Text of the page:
What are the Occupy Portland people going to do when it gets really cold? I'm worried they'll have to give up when the snows come, enabling the movement's detractors to deride the whole thing as an ephemeral hippie tantrum.—Violet
Full disclosure: Even though I'm nominally a representative of the establishment media, I'm as keen to see Lloyd Blankfein's head on a pike as the next aging hipster. Sorry, ruling class; if you wanted me to stump for you, you should've taken better care of me up till now.
Having tossed journalistic objectivity aside like a spent condom, let's get down to business. You're correct, Violet, in the presumption that Occupy Portland's plan is to stick it out until things change—all of the unscientifically selected protesters I buttonholed Sunday agreed that they were there indefinitely.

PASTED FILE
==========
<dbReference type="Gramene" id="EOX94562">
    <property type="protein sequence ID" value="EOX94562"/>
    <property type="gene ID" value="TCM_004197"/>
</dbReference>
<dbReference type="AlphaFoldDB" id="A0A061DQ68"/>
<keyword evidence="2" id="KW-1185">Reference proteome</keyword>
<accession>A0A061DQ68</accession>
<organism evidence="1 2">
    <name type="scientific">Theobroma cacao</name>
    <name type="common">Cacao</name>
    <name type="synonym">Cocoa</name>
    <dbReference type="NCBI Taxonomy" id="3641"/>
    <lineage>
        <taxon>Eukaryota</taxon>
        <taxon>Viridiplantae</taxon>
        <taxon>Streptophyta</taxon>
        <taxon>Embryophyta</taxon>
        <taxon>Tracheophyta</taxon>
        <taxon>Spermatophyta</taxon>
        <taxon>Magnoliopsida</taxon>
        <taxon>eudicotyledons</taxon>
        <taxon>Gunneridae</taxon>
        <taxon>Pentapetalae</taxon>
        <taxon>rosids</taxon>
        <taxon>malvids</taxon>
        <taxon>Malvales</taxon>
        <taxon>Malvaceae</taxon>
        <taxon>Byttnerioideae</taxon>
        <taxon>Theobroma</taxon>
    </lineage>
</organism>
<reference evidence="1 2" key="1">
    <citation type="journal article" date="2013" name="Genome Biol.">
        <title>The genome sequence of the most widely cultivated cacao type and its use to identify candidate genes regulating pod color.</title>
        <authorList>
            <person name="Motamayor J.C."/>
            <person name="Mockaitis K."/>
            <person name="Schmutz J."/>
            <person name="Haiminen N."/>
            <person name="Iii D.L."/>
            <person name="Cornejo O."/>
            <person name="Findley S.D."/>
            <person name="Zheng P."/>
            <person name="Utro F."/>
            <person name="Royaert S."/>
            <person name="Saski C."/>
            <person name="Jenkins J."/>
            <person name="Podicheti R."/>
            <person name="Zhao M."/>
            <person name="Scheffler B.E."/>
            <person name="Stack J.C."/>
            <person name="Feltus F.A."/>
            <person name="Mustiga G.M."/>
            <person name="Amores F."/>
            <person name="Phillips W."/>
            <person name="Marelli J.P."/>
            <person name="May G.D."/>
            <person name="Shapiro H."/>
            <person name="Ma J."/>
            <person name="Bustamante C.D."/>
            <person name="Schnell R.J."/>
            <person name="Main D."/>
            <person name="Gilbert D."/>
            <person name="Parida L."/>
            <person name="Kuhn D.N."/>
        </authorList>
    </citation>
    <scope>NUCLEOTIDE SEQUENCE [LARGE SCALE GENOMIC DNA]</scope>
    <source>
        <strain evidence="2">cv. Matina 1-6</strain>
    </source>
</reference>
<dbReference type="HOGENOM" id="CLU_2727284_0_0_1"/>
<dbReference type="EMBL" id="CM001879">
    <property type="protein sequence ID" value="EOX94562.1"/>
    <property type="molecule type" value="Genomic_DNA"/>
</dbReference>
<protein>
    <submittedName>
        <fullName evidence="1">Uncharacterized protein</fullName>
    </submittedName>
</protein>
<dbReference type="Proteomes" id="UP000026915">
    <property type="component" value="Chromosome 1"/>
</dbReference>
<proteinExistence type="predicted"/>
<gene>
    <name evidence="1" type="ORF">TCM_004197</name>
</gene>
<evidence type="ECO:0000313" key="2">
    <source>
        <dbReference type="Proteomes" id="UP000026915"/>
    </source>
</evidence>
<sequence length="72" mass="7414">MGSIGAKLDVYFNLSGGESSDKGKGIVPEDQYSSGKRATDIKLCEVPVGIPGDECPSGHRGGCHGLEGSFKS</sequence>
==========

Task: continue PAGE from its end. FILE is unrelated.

As to their winter plans, a young fellow manning the info booth (he insisted, adorably, that I not print his name) was succinct: "When it gets cold, people who can't handle the cold will leave." He noted, however, that a number of the occupiers had camping or survival training, skills they'd be passing along to their fellow travelers.
Thus, it's possible they'll survive the winter unscathed. But even if they cave, what they've already done isn't insignificant. And even full-blown revolutions always give back some of their gains, as any Tahrir Square veteran can tell you.
The point is, if the tea party could have the impact it did—despite being liberally sprinkled with weirdos ranting about Area 51 and the gold standard—I'm pretty sure the Occupy movement's image can survive a few frozen hippies throwing in the towel till spring.
Still, if you're that concerned, you can always lend a hand. They're soliciting donations of wool clothing and blankets even as we speak. More at occupyportland.org.